The Christie and The University of Manchester commit to improving cancer outcomes in Kenya

The Christie NHS Foundation Trust and The University of Manchester helped mark an ongoing partnership with Kenyatta University Teaching, Referral and Research Hospital (KUTRRH) in Kenya by taking part in the official opening ceremony. 

As well as signing a Memorandum of Understanding with KUTRRH 10 September, representatives of The Christie and University joined the Kenyan president, Uhuru Kenyatta, virtually to celebrate the opening of the hospital and demonstrate how the link will help improve cancer outcomes in the African nation. 

President Kenyatta’s official opening of KUTRRH will see Christie clinicians and The University of Manchester researchers work with colleagues in Kenya to help improve cancer services in Nairobi. All parties worked closely with Kenyan High Commissioner to the UK, Manoah Esipisu, who helped establish the the five-year partnership which was announced in February 2020. 

The Christie and The University of Manchester will assist KUTRRH through access to education and training opportunities, procurement advice, capacity building support and the agreement of clinical protocols and guidelines. The University of Manchester will also support KUTRRH on various research projects and collaborations across the five years. 

Professor Richard Cowan, clinical lead for the partnership, said: “We are delighted and honoured that The Christie was involved in the opening of this wonderful new hospital in Kenya.

“We believe that our partnership will allow us to help our colleagues at KUTRRH provide an excellent cancer service and that by sharing expertise we can help cancer services not just here in the UK, but worldwide.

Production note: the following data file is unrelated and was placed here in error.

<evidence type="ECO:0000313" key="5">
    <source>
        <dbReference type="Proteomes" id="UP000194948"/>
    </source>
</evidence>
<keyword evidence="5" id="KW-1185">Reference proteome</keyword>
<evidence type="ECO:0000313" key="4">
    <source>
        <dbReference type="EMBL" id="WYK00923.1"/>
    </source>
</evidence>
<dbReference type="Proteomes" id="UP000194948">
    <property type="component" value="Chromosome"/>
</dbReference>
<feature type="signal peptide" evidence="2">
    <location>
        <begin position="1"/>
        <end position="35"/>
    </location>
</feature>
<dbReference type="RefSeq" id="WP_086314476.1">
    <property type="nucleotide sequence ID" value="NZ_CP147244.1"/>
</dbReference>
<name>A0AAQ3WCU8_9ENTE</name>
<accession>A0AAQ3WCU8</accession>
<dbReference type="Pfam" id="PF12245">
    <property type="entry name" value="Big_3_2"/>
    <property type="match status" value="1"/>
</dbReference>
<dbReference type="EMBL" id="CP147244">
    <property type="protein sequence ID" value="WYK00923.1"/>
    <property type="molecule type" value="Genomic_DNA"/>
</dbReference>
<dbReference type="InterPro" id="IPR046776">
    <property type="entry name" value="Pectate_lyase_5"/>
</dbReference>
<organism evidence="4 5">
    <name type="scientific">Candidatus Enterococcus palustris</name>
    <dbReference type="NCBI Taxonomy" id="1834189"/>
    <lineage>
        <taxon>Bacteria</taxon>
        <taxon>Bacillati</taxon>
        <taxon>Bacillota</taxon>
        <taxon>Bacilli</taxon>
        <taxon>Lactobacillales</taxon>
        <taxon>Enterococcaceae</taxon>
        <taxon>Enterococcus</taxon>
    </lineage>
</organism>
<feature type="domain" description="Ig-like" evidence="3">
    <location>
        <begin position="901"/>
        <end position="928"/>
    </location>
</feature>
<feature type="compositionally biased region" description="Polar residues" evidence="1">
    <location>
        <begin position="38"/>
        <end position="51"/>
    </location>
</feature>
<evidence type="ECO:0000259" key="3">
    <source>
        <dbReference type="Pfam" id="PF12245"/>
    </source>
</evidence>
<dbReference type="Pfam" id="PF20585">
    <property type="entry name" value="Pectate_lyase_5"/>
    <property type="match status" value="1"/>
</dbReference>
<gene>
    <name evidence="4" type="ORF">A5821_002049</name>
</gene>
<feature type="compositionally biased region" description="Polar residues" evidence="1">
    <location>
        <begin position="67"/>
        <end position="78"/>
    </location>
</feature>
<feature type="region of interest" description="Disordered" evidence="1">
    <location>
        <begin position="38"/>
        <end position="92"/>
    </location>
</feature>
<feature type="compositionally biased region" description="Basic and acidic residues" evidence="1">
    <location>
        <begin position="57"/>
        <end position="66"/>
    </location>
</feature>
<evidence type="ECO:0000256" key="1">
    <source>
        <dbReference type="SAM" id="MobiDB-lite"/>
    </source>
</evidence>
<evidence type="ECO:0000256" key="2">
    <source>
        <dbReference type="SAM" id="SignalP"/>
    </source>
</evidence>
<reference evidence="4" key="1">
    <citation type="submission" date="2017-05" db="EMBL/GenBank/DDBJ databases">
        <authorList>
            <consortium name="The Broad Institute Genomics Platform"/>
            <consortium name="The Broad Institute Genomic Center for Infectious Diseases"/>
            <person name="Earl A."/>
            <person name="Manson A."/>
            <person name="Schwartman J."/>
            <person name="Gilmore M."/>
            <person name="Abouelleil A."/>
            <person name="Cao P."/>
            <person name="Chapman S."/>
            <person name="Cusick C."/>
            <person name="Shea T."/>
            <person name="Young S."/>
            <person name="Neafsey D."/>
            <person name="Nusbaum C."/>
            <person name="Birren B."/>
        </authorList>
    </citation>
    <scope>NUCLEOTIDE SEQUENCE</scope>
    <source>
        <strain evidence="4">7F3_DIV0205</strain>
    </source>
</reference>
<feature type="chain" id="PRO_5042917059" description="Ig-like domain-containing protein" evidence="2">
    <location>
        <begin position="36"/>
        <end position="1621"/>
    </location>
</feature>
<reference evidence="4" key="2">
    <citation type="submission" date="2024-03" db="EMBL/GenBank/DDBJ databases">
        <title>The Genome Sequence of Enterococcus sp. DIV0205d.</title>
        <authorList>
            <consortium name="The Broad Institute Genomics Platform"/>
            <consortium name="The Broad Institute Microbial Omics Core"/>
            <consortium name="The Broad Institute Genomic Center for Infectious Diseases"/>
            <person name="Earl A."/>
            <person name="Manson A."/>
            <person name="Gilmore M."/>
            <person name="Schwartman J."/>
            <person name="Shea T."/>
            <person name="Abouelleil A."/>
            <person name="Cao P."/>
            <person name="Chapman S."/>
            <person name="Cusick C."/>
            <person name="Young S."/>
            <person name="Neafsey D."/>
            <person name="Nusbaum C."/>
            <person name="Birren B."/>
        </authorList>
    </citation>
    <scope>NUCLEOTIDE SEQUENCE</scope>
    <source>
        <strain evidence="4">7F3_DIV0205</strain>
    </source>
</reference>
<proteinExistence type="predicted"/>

“The Christie has a strong tradition of making education a key part of what we do, and we hope we can help foster this with our colleagues in Kenya so that they are able to achieve more positive outcomes for their patients.” 

Professor Keith Brennan, Associate Dean for Internationalisation, Faculty of Biology, Medicine and Health at The University of Manchester, said: “As an institution, we’re delighted to be part of this project and looking forward to playing a key role in its future alongside The Christie and KUTRRH. 

“The opening of this new hospital by the President is a huge step forward in developing what we hope will be the foundations for future, groundbreaking cancer research not only in Kenya, but across the whole of the East African region. 

“Cancer is a key Research Beacon for The University of Manchester and this partnership will allow our institution, The Christie and KUTRRH to collaborate, share and improve our expertise for the benefit of patients and their outcomes in all our regions.” 

In recent years, through its international arm, The Christie International, the Trust has supported a wide range of international projects. These include service transformation and supporting the opening of a new radiation oncology centre in Ireland, technical input into oncology procurement to support the development of oncology services across 11 states in India, specialist oncology advice in China, as part of the Northumbria International Alliance, and helping to train doctors from Kazakhstan. 

The University of Manchester is  recognised globally for its cancer and health research. Cancer is one of the University’s research beacons which sees examples of pioneering discoveries, interdisciplinary collaboration and cross-sector partnerships, such as this one, tackling some of the biggest questions facing the planet. These include research collaborations with high calibre overseas institutions and strategic partners across Asia, North America, and Australia. 

For further information and to find out more about access to education and training opportunities through The Christie International Affiliate Programme, please visit our website section for The Christie International.  

The Christie NHS Foundation Trust was the first specialist trust to be rated as ‘Outstanding’ twice (in 2016 and 2018) by the health regulator the Care Quality Commission (CQC). It referred to The Christie as ‘a leader in cancer care’ and ‘a pioneer in developing innovative solutions to cancer care.’ The CQC praised the Trust’s staff which it said ‘go the extra mile to meet the needs of patients and their families’ and that they were ‘exceptionally kind and caring.’ In 2017, the CQC rated The Christie as the best specialist trust in the country, and one of the top three trusts overall in England. 

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Last updated: September 2020